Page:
If Scrum isn’t going that well, and you’re hitting problems and challenges in your organizational environment, the good news is you’re normal. It’s very common for teams to have significant challenges getting started with Scrum and other frameworks, because it involves a shift in mindset.Read More
The Agile work environment is an environment that supports Agile ways of working and Agile ways of being. Naturally, the next question is, “Well, what does that mean? What kind of characteristics make an Agile work environment?”Read More
If Agile is like dessert, Scrum is like ice cream. The phrase “Agile vs Scrum,” is a bit of a false dichotomy. Scrum is a subset of Agile, just as ice cream is a type of dessert. And Scrum is a very specific kind of dessert – say, vanilla ice cream. It’s this really popular way of doing dessert – or in this case, doing Agile. And that’s where people can get confused.Read More
If you are having culture challenges with your organization, you are not alone.
80% of participants at a recent conference (Scrum Gathering in Orlando) reported that the dominant culture in their organization is not supportive of progressive working environment such as Agile.
One of my clients was struggling with Kanban vs. Scrum as a starting place. They really like the energy of Scrum: teams, collaboration, learning but from a workflow perspective needed the adaptability of Kanban: urgent requests, different ticket types, able to change direction quickly. This happens when the management and culture is there but there are too many short-term needs and/or external dependencies.
Four years ago, I argued that Agile is a Culture System focussed on Collaboration and Cultivation. We may build on and refine this understand to see that Agile points towards a higher level of organizational consciousness and the benefits that come with it. In particular, Agile is about valuing people and setting them free to deliver.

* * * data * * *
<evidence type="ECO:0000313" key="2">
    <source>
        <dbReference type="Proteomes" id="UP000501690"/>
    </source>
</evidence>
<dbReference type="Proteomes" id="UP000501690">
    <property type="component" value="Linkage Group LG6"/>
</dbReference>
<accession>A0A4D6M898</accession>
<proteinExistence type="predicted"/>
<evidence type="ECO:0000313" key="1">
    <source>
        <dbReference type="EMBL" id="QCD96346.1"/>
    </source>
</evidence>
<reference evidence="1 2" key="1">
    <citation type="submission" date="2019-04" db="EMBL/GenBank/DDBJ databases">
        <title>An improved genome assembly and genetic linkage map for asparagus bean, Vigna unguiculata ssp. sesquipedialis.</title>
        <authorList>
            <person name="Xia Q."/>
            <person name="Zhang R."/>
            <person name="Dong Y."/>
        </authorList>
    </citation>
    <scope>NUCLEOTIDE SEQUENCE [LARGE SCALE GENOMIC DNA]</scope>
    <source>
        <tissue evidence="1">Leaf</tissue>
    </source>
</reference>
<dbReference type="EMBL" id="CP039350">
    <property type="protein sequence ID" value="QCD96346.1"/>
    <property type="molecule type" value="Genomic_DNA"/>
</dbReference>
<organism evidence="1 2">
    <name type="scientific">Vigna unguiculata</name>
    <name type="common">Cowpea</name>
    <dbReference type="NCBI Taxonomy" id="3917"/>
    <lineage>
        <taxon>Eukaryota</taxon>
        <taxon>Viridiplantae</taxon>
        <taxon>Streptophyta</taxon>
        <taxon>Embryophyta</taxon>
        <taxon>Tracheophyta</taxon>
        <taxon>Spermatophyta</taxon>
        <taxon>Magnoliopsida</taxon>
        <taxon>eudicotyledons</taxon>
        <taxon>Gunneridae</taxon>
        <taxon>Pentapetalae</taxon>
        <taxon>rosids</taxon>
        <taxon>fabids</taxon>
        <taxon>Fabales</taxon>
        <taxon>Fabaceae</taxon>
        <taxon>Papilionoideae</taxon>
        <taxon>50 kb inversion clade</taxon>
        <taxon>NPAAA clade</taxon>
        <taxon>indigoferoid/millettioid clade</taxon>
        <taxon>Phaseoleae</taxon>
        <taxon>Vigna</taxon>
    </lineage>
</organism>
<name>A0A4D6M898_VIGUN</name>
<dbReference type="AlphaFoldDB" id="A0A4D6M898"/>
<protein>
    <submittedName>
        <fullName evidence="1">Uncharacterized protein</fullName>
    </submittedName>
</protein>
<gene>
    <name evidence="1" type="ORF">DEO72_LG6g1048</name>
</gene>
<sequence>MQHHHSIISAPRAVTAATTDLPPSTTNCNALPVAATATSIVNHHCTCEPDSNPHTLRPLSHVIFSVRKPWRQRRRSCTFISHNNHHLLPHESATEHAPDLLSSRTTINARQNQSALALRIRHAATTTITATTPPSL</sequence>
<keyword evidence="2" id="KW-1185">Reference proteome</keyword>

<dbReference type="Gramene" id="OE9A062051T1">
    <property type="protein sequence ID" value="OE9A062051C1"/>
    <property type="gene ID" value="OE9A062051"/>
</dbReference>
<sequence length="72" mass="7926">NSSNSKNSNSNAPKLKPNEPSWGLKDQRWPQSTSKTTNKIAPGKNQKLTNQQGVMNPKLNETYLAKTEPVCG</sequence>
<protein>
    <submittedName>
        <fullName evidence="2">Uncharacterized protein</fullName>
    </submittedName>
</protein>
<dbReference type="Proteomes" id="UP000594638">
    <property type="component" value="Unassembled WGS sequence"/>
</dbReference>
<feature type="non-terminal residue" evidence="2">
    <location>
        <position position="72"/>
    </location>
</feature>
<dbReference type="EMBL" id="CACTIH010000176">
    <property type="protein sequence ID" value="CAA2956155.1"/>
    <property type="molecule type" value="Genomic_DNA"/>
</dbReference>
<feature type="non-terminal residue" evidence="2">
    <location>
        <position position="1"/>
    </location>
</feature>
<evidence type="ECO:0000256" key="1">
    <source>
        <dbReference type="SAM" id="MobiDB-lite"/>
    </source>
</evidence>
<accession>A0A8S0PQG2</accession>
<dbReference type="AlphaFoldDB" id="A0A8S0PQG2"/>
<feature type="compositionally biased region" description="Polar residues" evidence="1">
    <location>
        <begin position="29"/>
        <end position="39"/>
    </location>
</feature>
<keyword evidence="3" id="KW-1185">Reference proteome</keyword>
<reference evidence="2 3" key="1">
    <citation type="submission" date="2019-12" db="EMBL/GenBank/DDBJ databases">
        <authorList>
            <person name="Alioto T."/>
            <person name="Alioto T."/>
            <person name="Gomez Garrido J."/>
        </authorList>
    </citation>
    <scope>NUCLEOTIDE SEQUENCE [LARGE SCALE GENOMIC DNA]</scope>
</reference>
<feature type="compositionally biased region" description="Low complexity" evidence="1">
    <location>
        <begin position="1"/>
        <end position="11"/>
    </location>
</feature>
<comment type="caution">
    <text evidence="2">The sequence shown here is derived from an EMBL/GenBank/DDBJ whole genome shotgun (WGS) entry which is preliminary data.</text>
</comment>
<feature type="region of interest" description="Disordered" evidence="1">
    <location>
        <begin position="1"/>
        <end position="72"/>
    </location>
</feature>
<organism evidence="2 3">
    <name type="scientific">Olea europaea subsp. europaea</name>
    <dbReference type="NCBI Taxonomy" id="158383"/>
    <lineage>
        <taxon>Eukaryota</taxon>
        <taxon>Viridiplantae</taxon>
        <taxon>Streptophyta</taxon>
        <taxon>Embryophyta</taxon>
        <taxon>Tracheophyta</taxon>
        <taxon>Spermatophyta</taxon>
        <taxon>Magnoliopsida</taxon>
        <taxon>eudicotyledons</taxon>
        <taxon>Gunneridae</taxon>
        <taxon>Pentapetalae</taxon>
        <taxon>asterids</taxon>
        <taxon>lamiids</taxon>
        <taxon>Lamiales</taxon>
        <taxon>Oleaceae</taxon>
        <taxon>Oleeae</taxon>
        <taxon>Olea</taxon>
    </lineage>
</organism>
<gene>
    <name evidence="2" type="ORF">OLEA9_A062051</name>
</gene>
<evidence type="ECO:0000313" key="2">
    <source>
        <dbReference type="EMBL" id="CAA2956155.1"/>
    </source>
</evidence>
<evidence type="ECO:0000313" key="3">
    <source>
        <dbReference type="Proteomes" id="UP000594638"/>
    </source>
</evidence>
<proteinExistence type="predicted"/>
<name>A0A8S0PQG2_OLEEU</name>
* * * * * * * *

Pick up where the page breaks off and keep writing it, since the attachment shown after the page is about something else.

Scrum is the most popular Agile methodology with Kanban a growing second choice. Learn about the core parts of each one as well as how they differ so that you can find the best fit for your team or organizational context. For example, Scrum is great when you want to shake up the status quo and transform the way you work. Kanban is great when small changes are a better fit for the environment. Learn how they work and how you can use them in your environment.
I was at a client recently and one VP was convinced that Agile was “untrue” and there was no way it could possibly work. The problem was that he had never heard of backlog grooming or getting stories ready. Once he saw the infographic below, the penny finally dropped and he understood how this crazy thing called Scrum can possibly work with user stories.
Guest post by Michael DePaoli
If your development team or manufacturing team is considering moving to using Kanban vs. Agile Scrum, one of the biggest decisions is choosing the right agile development methods for the job. Let’s discuss the realities of implementing Kanban and some of the fundamentals that hold back both Kanban and Scrum implementations.
Process: Everyone built a model for an acceptance test and each group voted to select the two most valuable acceptance tests. So there are four acceptance tests in total.Read More